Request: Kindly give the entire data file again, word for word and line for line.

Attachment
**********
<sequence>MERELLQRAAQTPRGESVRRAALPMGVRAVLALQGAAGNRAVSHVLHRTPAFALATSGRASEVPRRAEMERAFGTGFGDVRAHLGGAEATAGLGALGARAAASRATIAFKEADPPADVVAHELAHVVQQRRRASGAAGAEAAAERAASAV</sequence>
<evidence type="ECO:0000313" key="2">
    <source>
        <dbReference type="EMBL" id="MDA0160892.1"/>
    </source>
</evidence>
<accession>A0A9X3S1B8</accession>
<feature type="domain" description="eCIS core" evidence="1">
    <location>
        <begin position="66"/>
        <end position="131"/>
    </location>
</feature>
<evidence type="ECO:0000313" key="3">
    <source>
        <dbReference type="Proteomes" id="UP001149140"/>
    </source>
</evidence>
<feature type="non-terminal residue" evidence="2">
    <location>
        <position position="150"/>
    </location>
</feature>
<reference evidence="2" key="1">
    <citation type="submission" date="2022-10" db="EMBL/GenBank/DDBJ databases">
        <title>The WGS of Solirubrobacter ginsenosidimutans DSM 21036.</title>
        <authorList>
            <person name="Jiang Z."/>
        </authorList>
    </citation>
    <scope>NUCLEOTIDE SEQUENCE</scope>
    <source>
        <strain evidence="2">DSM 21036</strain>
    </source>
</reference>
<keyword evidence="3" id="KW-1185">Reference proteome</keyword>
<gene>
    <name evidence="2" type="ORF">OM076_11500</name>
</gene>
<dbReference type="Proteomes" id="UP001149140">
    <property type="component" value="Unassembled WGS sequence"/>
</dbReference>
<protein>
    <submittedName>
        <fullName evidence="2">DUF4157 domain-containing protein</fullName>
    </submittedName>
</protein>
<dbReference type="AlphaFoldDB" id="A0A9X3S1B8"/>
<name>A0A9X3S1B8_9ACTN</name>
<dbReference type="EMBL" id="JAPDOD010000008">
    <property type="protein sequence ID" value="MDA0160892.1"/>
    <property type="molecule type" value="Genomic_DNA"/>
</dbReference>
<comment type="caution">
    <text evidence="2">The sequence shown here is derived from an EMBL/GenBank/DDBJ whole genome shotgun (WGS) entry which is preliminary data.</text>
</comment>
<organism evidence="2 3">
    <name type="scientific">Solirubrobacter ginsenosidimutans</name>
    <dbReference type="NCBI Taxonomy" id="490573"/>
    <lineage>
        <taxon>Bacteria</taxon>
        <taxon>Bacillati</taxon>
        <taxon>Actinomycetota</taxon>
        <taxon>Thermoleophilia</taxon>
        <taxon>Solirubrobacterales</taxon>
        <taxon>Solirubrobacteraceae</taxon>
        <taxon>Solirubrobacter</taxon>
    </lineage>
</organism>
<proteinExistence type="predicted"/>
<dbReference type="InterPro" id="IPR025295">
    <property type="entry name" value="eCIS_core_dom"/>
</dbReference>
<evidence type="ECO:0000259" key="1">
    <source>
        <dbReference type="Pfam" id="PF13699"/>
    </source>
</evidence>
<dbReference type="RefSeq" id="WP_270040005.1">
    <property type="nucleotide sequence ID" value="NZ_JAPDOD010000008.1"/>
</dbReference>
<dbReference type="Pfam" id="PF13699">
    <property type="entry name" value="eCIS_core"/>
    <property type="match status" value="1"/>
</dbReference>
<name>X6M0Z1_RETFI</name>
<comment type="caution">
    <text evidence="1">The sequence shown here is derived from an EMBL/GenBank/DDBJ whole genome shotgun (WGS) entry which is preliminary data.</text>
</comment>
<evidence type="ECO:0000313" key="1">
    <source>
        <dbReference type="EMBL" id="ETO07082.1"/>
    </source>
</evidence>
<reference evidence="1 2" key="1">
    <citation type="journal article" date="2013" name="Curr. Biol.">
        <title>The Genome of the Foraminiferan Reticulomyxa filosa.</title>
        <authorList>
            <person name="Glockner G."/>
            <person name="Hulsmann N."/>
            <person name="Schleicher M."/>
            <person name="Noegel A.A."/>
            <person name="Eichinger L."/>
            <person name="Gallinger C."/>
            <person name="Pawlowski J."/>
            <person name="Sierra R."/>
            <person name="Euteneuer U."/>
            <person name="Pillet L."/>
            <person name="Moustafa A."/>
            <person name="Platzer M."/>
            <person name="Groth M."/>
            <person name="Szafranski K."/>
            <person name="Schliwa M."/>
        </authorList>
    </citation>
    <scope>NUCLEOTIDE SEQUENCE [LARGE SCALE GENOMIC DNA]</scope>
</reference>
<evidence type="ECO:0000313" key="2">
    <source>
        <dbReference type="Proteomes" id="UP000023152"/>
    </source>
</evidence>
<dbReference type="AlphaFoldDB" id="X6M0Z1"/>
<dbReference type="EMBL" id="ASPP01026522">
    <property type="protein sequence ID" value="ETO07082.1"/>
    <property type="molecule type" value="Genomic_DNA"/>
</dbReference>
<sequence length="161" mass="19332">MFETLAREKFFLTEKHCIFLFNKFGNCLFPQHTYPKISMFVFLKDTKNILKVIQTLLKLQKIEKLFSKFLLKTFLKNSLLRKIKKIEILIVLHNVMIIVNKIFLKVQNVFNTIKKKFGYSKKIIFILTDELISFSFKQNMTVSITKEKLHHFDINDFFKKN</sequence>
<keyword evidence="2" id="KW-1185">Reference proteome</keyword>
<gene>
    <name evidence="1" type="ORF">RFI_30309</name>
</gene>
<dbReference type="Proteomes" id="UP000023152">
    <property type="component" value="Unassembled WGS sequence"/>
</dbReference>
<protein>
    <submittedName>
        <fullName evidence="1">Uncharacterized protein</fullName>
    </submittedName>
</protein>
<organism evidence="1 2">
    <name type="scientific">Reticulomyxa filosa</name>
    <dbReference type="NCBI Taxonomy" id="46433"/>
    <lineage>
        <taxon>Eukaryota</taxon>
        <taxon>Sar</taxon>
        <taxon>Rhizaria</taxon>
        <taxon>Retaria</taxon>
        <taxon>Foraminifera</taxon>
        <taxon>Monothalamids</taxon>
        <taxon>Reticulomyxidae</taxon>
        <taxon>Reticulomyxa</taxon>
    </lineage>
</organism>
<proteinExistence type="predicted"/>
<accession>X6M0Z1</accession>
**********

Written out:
<sequence>MERELLQRAAQTPRGESVRRAALPMGVRAVLALQGAAGNRAVSHVLHRTPAFALATSGRASEVPRRAEMERAFGTGFGDVRAHLGGAEATAGLGALGARAAASRATIAFKEADPPADVVAHELAHVVQQRRRASGAAGAEAAAERAASAV</sequence>
<evidence type="ECO:0000313" key="2">
    <source>
        <dbReference type="EMBL" id="MDA0160892.1"/>
    </source>
</evidence>
<accession>A0A9X3S1B8</accession>
<feature type="domain" description="eCIS core" evidence="1">
    <location>
        <begin position="66"/>
        <end position="131"/>
    </location>
</feature>
<evidence type="ECO:0000313" key="3">
    <source>
        <dbReference type="Proteomes" id="UP001149140"/>
    </source>
</evidence>
<feature type="non-terminal residue" evidence="2">
    <location>
        <position position="150"/>
    </location>
</feature>
<reference evidence="2" key="1">
    <citation type="submission" date="2022-10" db="EMBL/GenBank/DDBJ databases">
        <title>The WGS of Solirubrobacter ginsenosidimutans DSM 21036.</title>
        <authorList>
            <person name="Jiang Z."/>
        </authorList>
    </citation>
    <scope>NUCLEOTIDE SEQUENCE</scope>
    <source>
        <strain evidence="2">DSM 21036</strain>
    </source>
</reference>
<keyword evidence="3" id="KW-1185">Reference proteome</keyword>
<gene>
    <name evidence="2" type="ORF">OM076_11500</name>
</gene>
<dbReference type="Proteomes" id="UP001149140">
    <property type="component" value="Unassembled WGS sequence"/>
</dbReference>
<protein>
    <submittedName>
        <fullName evidence="2">DUF4157 domain-containing protein</fullName>
    </submittedName>
</protein>
<dbReference type="AlphaFoldDB" id="A0A9X3S1B8"/>
<name>A0A9X3S1B8_9ACTN</name>
<dbReference type="EMBL" id="JAPDOD010000008">
    <property type="protein sequence ID" value="MDA0160892.1"/>
    <property type="molecule type" value="Genomic_DNA"/>
</dbReference>
<comment type="caution">
    <text evidence="2">The sequence shown here is derived from an EMBL/GenBank/DDBJ whole genome shotgun (WGS) entry which is preliminary data.</text>
</comment>
<organism evidence="2 3">
    <name type="scientific">Solirubrobacter ginsenosidimutans</name>
    <dbReference type="NCBI Taxonomy" id="490573"/>
    <lineage>
        <taxon>Bacteria</taxon>
        <taxon>Bacillati</taxon>
        <taxon>Actinomycetota</taxon>
        <taxon>Thermoleophilia</taxon>
        <taxon>Solirubrobacterales</taxon>
        <taxon>Solirubrobacteraceae</taxon>
        <taxon>Solirubrobacter</taxon>
    </lineage>
</organism>
<proteinExistence type="predicted"/>
<dbReference type="InterPro" id="IPR025295">
    <property type="entry name" value="eCIS_core_dom"/>
</dbReference>
<evidence type="ECO:0000259" key="1">
    <source>
        <dbReference type="Pfam" id="PF13699"/>
    </source>
</evidence>
<dbReference type="RefSeq" id="WP_270040005.1">
    <property type="nucleotide sequence ID" value="NZ_JAPDOD010000008.1"/>
</dbReference>
<dbReference type="Pfam" id="PF13699">
    <property type="entry name" value="eCIS_core"/>
    <property type="match status" value="1"/>
</dbReference>
<name>X6M0Z1_RETFI</name>
<comment type="caution">
    <text evidence="1">The sequence shown here is derived from an EMBL/GenBank/DDBJ whole genome shotgun (WGS) entry which is preliminary data.</text>
</comment>
<evidence type="ECO:0000313" key="1">
    <source>
        <dbReference type="EMBL" id="ETO07082.1"/>
    </source>
</evidence>
<reference evidence="1 2" key="1">
    <citation type="journal article" date="2013" name="Curr. Biol.">
        <title>The Genome of the Foraminiferan Reticulomyxa filosa.</title>
        <authorList>
            <person name="Glockner G."/>
            <person name="Hulsmann N."/>
            <person name="Schleicher M."/>
            <person name="Noegel A.A."/>
            <person name="Eichinger L."/>
            <person name="Gallinger C."/>
            <person name="Pawlowski J."/>
            <person name="Sierra R."/>
            <person name="Euteneuer U."/>
            <person name="Pillet L."/>
            <person name="Moustafa A."/>
            <person name="Platzer M."/>
            <person name="Groth M."/>
            <person name="Szafranski K."/>
            <person name="Schliwa M."/>
        </authorList>
    </citation>
    <scope>NUCLEOTIDE SEQUENCE [LARGE SCALE GENOMIC DNA]</scope>
</reference>
<evidence type="ECO:0000313" key="2">
    <source>
        <dbReference type="Proteomes" id="UP000023152"/>
    </source>
</evidence>
<dbReference type="AlphaFoldDB" id="X6M0Z1"/>
<dbReference type="EMBL" id="ASPP01026522">
    <property type="protein sequence ID" value="ETO07082.1"/>
    <property type="molecule type" value="Genomic_DNA"/>
</dbReference>
<sequence length="161" mass="19332">MFETLAREKFFLTEKHCIFLFNKFGNCLFPQHTYPKISMFVFLKDTKNILKVIQTLLKLQKIEKLFSKFLLKTFLKNSLLRKIKKIEILIVLHNVMIIVNKIFLKVQNVFNTIKKKFGYSKKIIFILTDELISFSFKQNMTVSITKEKLHHFDINDFFKKN</sequence>
<keyword evidence="2" id="KW-1185">Reference proteome</keyword>
<gene>
    <name evidence="1" type="ORF">RFI_30309</name>
</gene>
<dbReference type="Proteomes" id="UP000023152">
    <property type="component" value="Unassembled WGS sequence"/>
</dbReference>
<protein>
    <submittedName>
        <fullName evidence="1">Uncharacterized protein</fullName>
    </submittedName>
</protein>
<organism evidence="1 2">
    <name type="scientific">Reticulomyxa filosa</name>
    <dbReference type="NCBI Taxonomy" id="46433"/>
    <lineage>
        <taxon>Eukaryota</taxon>
        <taxon>Sar</taxon>
        <taxon>Rhizaria</taxon>
        <taxon>Retaria</taxon>
        <taxon>Foraminifera</taxon>
        <taxon>Monothalamids</taxon>
        <taxon>Reticulomyxidae</taxon>
        <taxon>Reticulomyxa</taxon>
    </lineage>
</organism>
<proteinExistence type="predicted"/>
<accession>X6M0Z1</accession>